By Elmer Joy

We think of trees as individuals.  That’s how they are sold in nurseries, with the root ball bound in burlap, planting instructions attached.  Dig a hole twice the size of the root ball, insert the tree, tamp fresh soil around the root ball, mix in a generous sprinkling of gentle fertilizer or bone meal, and fill the hole with water.  Allow to soak in.  Fill the hole with available soil.  Tamp the soil and water again.  The curiosity is that this freshly planted specimen will neither grow as tall nor live as long as the same species of trees seeded naturally in a forest without the benefit of pampering or even breaking the soil.  Why?

What foresters will tell you is that trees are not so much individuals as members of a community.  Peter Wohlleben, a professional forester in Germany, has written a delightful book entitled The Hidden Life of Trees.  In it he highlights ways in which trees relate to each other, and illustrates how they and their partners, mostly in the soil, support, feed, and otherwise nurture each other.  Especially in old forests.

Take, for example, the umbrella thorn acacia in the African Savannah, whose leaves are the preferred diet of the towering giraffe.  Within minutes of the first nibble, the tree starts to pump ethylene gas into the leaves so as to prevent them all from being devoured.  The giraffe moves on, not to the next tree, but to a tree at least a 100 yards away.  

The gas is not only toxic to the feeding giraffe, but a signal to neighbouring trees to emit the same gas so as to prevent the giraffe from nibbling on them too.  It seems, then, that trees communicate for the benefit of their friends. 

How is it that other trees, such as the spruce or oak “know” that they are being nibbled on, say by a caterpillar?  Can it feel pain or discomfort?  We have no way of recording such pain, but it is known that once bitten an electrical signal is slowly sent throughout the tree inviting defensive compounds that ward off the pest.  Other trees emit pheromones summoning the exact friendly predators needed to deal with a specific pest.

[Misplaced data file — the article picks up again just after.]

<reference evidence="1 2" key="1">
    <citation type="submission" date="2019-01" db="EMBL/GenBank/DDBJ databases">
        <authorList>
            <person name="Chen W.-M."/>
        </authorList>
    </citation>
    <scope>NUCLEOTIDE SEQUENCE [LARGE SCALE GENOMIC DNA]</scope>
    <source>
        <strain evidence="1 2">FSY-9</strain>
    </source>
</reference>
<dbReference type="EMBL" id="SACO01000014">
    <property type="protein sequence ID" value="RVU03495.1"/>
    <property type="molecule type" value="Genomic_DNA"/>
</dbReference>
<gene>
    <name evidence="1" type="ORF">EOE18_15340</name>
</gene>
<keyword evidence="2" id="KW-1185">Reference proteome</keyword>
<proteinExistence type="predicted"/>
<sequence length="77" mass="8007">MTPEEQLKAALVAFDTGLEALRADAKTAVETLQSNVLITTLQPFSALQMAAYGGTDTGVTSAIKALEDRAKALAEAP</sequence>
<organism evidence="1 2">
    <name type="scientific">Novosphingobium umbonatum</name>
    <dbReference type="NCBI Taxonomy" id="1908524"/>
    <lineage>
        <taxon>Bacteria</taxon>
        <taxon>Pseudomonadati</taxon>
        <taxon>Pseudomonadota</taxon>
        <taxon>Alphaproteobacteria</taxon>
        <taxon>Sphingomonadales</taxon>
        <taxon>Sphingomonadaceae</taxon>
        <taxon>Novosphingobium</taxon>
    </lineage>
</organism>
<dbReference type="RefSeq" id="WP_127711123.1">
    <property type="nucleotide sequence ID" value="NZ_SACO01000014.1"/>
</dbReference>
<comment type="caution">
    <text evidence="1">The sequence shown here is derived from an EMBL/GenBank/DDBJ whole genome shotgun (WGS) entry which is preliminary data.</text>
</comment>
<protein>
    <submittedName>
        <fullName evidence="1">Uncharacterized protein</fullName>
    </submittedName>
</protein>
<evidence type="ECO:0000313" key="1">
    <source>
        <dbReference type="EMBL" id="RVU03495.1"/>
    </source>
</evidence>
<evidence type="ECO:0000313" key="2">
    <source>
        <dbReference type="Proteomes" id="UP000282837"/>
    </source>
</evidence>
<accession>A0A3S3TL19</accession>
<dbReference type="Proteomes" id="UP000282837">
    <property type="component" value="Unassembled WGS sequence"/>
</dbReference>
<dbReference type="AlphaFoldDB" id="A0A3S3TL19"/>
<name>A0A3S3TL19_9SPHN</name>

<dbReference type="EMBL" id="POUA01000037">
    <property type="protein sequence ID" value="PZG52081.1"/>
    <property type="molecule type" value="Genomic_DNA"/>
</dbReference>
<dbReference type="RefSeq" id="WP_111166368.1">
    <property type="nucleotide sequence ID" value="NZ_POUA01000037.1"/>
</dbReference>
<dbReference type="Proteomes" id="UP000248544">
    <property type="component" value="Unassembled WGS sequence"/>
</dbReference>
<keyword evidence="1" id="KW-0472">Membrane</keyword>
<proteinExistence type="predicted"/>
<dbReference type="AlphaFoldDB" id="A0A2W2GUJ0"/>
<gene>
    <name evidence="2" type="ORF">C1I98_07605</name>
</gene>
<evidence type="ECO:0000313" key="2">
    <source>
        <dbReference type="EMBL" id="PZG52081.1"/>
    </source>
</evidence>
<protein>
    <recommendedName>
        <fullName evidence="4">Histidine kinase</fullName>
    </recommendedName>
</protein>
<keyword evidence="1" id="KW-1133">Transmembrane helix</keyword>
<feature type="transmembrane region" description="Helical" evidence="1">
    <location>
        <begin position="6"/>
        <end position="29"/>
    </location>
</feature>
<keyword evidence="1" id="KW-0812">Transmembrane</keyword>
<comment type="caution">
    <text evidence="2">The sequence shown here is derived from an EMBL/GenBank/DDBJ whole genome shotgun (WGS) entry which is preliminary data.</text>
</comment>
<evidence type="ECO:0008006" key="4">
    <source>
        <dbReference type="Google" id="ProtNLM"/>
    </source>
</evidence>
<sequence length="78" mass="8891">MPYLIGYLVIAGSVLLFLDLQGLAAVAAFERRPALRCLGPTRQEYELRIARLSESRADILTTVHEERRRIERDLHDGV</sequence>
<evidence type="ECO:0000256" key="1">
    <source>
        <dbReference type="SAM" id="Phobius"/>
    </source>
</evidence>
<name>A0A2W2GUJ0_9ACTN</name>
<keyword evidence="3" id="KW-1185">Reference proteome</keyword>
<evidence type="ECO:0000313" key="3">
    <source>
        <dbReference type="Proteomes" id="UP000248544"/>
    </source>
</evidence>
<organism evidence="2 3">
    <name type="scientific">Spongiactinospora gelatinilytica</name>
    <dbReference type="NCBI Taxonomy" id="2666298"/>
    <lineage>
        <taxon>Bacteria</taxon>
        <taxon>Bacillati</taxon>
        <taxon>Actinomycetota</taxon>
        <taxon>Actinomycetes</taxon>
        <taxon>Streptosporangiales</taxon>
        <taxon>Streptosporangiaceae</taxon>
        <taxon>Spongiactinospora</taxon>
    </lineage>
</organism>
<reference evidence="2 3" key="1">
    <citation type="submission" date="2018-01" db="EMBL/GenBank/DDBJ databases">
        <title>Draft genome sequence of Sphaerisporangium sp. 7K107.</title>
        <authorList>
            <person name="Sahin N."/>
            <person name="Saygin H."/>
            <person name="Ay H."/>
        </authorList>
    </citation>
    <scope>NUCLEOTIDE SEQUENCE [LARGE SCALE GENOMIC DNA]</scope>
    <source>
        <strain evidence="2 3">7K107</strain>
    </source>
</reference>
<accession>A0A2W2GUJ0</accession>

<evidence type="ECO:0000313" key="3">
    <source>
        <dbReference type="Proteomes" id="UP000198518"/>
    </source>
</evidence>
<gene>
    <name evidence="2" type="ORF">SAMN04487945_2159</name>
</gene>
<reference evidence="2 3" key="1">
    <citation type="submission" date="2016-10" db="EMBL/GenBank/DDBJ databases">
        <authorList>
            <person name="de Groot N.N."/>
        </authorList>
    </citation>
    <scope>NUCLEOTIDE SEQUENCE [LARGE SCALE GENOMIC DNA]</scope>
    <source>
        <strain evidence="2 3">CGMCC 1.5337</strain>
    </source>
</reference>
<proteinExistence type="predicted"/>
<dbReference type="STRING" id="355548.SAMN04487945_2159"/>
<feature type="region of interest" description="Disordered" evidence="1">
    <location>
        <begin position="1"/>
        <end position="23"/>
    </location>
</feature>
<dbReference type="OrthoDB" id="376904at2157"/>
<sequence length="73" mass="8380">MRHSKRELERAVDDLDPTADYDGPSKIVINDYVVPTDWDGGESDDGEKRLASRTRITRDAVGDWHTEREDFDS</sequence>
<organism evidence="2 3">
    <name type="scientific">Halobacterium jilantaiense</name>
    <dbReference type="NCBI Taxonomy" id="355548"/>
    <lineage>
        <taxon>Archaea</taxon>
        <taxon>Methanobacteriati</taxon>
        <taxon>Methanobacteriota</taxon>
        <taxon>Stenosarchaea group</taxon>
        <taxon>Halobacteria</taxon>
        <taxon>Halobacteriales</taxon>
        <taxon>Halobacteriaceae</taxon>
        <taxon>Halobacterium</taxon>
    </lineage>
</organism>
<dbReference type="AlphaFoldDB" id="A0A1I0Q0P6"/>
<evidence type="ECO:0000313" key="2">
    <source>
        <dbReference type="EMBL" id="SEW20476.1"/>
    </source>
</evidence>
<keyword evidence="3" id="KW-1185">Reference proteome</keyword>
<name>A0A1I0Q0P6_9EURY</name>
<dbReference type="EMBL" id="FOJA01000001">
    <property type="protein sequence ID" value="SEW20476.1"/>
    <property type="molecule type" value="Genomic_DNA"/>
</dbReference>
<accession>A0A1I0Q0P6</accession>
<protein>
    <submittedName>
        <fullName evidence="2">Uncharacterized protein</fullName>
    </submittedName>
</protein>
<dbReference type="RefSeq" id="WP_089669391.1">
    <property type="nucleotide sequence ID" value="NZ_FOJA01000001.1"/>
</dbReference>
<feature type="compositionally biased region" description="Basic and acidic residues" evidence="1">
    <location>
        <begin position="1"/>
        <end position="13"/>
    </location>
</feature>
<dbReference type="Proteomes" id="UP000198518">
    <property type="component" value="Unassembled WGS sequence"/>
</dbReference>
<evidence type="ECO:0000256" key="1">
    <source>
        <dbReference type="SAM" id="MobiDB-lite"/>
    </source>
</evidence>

Secrets of the forest underground expose a complex of roots that, once again, illustrate the community nature of forests, especially those that are old. Roots do not simply grow around each other in some tangled jumble, but often grow into each other, so that roots of a weaker tree can be nurtured or given water by another that is healthier or growing in better soil.  Even stumps of long cut trees have been shown to have life in them because they remain connected to this network of roots.

Of course the forest is more than its trees.  In fact, some 60% of the forest is underground.  Unsung heroes such as a host of insects, bacteria, nematodes and friendly fungi provide a range of support mechanisms. Fungi, particularly, join in with the complex root system to create what has been jokingly called the “wood wide web”.

This short teaser is not intended so much to draw you to the closest bookstore, but to invite us all to stay awhile in the closest forest.  It’s a particularly healthful exercise, with Korean studies on visitors to forests showing improvements in blood pressure, lung capacity and even the elasticity of the arteries.  No wonder the Japanese are invited to the exercise of what they call forest bathing.  

Even more, this short look into the hidden life of trees draws us into the presence of the Creator who makes all things good.  Our anthropomorphic predispositions are relativized when one sees something of God in the grandeur of the astonishing forest, even in the not-so-mundane insects and fungi.